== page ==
“Furniture music” rarely aims to be attention-grabbing. As a result — and though I enjoy and endorse ambient, droning music — it is occasionally difficult to distinguish one song, album, or even artist from the next. Since most artists in the field tend to generate a similar atmosphere — usually contemplative, slowly undulating, pulsing synthesized electronic tones — the only way to distinguish between them is through memorable moments of drama and dynamism. Since ambient musicians also tend to draw inspiration from the same group of modern minimalist composers like Steve Reich, Philip Glass, and Terry Riley, artists like Fennesz and Tim Hecker (and Brian Eno decades before) realize that in order to generate repeated spins, their records must actually capitalize on melody and the building/releasing of tension, almost (ironically) like any other pop record. Even though the purpose of ambient music is to use tone and mood as organizing compositional tools above more traditional elements like rhythm, harmony, and melody, the latter three still determine the difference between a memorable and a forgettable ambient recording. If the music is best suited to serve as a backdrop or as atmospheric manipulation, it behooves the creator to determine exactly how detailed and evocative their backdrop or atmosphere will be.
Gultskra Artikler (née Alexey Devyanin) passes the sniff test here. A few tracks into the album, after several careful tone-poems rise and fade, the end of “Nanorobot” introduces a choir to startling effect. Although distant vocals crop up as early as the first track, the church-like harmonies of this particular choir create an arresting and beautiful moment. Later, “Asteroid” recalls the opening credits to “Battlestar Galactica” — an unlikely reference for an album called Galaktika, I know — which I intend as a compliment. The album starts with pulse-poem “Galaktika” and moves on with glitchy emergences in “Solnce,” which give way to a segment of early-music chants and muffled sine wave chords. The aforementioned “Nanorobot” is a highlight, making room for percussive glitches and “plucked” string-like synths in “Saturn” that resemble Goblin’s scores for Dario Argento films. At the bottom of the tracklist, “Nito” employs synths that recall toy pianos or music boxes and plays like a Cylon lullaby, and “Angel” brings the album to a close with another underwater-cathedral-choir chant that is quite beautiful in its muted, archaic majesty. The first obstacle is out of the way: Galaktika distinguishes itself in a enough places to warrant repeated go-rounds.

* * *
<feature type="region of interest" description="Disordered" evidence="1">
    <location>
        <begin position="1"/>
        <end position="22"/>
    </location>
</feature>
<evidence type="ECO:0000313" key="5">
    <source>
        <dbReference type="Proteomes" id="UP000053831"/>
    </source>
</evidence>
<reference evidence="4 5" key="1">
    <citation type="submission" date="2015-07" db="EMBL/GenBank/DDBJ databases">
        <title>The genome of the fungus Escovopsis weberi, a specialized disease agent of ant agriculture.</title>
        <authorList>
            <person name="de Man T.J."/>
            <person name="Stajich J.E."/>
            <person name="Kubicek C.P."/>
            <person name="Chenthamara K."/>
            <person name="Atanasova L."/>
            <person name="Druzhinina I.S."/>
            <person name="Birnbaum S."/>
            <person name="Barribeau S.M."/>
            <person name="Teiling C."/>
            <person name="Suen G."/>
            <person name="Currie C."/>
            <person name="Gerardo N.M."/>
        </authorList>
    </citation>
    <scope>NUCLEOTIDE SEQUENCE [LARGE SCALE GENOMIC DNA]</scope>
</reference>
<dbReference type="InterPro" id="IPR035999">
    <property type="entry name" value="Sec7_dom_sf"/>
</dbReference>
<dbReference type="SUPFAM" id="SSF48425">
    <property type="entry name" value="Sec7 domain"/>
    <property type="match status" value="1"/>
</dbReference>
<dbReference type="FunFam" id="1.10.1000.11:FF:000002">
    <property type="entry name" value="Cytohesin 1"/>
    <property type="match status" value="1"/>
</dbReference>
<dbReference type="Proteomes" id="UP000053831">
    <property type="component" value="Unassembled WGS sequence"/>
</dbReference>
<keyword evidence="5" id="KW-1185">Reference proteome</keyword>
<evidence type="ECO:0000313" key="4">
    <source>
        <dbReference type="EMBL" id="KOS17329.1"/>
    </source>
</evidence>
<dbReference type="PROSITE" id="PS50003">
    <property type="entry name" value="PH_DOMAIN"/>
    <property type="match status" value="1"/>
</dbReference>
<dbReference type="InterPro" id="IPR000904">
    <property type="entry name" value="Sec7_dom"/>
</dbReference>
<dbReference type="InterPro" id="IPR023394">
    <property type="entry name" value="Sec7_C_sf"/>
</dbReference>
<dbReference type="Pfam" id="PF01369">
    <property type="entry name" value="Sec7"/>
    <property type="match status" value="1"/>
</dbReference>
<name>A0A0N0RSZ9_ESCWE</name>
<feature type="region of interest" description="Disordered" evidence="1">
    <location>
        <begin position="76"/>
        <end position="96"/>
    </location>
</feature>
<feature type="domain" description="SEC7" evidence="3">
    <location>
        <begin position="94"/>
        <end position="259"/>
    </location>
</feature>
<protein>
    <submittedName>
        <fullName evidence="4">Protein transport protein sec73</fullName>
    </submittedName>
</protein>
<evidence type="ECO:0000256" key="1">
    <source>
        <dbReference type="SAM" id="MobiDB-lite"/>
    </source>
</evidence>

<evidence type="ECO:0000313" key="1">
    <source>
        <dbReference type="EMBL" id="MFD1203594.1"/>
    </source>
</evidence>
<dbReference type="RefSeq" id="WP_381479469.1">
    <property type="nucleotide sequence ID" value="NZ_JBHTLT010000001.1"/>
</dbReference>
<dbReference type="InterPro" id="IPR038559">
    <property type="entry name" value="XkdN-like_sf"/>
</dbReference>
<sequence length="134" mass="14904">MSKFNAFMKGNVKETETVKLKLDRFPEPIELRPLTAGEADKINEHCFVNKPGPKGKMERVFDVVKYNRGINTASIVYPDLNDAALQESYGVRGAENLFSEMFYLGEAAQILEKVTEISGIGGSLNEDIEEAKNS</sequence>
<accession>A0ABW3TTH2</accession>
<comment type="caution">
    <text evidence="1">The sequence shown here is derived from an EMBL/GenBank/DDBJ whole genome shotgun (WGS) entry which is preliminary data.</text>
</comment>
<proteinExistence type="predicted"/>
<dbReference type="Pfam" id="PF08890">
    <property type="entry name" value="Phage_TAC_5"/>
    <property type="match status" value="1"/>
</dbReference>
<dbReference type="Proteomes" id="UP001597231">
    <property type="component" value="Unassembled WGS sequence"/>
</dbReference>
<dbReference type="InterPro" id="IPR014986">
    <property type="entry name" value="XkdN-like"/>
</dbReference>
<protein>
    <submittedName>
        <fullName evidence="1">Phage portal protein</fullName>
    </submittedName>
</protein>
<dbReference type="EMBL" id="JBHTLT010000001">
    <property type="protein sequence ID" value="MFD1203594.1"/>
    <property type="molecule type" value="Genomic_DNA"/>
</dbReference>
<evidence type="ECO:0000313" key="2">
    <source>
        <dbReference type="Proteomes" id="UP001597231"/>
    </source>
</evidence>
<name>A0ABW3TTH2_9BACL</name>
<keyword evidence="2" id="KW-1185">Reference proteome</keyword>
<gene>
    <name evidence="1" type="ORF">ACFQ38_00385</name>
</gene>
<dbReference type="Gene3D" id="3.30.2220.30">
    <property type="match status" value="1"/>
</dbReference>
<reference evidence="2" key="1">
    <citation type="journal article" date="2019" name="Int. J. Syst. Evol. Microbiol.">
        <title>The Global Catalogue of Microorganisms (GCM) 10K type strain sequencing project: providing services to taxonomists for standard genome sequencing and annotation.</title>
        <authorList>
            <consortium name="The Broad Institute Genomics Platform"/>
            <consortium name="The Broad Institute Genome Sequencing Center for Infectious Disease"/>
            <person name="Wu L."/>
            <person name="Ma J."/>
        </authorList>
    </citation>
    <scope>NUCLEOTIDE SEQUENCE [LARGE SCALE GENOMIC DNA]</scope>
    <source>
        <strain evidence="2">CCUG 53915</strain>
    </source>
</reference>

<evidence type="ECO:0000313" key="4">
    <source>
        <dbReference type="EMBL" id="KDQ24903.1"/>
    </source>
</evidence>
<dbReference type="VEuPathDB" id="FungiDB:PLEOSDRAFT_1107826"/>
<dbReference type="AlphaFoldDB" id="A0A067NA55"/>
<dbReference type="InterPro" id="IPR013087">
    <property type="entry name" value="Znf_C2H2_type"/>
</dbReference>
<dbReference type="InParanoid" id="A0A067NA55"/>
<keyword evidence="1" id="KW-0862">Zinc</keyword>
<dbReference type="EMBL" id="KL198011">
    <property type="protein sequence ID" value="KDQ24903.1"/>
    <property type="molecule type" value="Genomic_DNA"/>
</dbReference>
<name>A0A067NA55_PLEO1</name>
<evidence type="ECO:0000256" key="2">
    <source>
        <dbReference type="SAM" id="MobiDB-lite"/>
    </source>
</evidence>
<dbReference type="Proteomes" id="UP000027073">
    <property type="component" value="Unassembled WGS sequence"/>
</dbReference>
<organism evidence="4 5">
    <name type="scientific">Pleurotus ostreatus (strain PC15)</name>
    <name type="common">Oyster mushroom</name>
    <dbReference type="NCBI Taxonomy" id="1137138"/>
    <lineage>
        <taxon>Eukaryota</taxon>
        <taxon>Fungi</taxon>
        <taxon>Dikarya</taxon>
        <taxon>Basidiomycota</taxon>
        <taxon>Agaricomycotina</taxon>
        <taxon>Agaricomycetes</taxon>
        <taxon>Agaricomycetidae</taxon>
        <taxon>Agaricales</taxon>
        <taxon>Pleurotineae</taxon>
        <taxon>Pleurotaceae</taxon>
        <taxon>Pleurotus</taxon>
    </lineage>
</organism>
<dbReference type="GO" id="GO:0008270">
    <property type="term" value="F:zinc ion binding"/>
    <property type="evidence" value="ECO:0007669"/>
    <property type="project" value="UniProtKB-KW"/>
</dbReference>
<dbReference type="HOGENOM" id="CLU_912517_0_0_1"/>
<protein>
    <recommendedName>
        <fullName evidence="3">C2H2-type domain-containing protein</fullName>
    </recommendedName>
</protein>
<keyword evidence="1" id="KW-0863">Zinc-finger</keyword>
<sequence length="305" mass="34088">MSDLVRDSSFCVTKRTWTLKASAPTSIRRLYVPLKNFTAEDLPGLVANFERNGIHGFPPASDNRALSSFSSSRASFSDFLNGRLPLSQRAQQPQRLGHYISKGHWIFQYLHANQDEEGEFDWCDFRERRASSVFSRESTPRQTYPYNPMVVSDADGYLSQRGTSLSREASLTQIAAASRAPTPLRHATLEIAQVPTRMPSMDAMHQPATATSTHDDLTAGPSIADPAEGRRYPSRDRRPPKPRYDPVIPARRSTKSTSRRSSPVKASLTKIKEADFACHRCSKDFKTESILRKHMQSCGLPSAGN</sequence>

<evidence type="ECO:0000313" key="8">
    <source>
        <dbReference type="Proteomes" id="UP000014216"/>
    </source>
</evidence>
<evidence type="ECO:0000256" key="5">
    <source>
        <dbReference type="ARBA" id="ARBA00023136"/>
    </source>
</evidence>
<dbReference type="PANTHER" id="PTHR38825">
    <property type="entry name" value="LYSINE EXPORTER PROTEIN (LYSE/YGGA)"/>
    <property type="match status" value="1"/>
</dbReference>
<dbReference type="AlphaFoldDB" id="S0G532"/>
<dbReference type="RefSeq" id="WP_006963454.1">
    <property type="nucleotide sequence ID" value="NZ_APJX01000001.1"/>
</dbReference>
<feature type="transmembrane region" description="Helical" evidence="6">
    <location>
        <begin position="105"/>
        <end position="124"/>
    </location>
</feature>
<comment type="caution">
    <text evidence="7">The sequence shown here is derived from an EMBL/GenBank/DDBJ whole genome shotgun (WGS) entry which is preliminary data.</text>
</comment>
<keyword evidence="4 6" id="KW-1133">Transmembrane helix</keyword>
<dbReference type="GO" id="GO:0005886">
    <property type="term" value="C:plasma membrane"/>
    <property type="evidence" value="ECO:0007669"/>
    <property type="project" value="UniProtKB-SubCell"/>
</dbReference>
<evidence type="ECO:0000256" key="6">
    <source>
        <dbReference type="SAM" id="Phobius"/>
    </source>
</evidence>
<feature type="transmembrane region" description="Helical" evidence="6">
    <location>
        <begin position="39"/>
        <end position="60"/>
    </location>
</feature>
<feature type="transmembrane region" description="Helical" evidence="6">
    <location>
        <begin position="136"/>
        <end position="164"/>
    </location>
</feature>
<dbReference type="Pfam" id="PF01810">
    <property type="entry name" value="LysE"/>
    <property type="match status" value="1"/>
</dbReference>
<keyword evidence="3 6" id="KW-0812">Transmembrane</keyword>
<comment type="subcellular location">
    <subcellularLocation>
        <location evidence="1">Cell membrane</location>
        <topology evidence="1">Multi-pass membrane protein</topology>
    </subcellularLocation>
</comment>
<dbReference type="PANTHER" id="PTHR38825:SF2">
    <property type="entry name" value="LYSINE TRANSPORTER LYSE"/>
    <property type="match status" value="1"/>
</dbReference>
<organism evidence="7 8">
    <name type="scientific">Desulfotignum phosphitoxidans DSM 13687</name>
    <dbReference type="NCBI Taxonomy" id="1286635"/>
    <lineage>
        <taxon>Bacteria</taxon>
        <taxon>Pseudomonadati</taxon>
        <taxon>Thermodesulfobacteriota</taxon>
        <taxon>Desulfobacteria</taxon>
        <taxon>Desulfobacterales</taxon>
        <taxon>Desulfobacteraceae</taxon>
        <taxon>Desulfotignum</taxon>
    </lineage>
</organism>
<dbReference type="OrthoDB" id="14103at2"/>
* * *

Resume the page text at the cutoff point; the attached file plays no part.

The remaining question is whether or not Gultskra Artikler has established a unique voice. The frequent nods to Gregorian chant and the electro-acoustic manipulations (which I assume is what the accompanying press release describes as “folktronica”) do give Devyanin a little more variety in his work than other ambient artists, but the song remains the same; like most in the genre, this sounds more like an apt accompaniment for some sort of audio-visual experience than a concerted, headphone-clutching listening session. Pull out this disc when you are looking for that perfect, elusive “science-fiction video game taking place on deserted moon colony” soundtrack. Enjoyment of this album will depend entirely on how often each listener feels that particular itch needs scratching. After all, toasters need music to set the mood, too.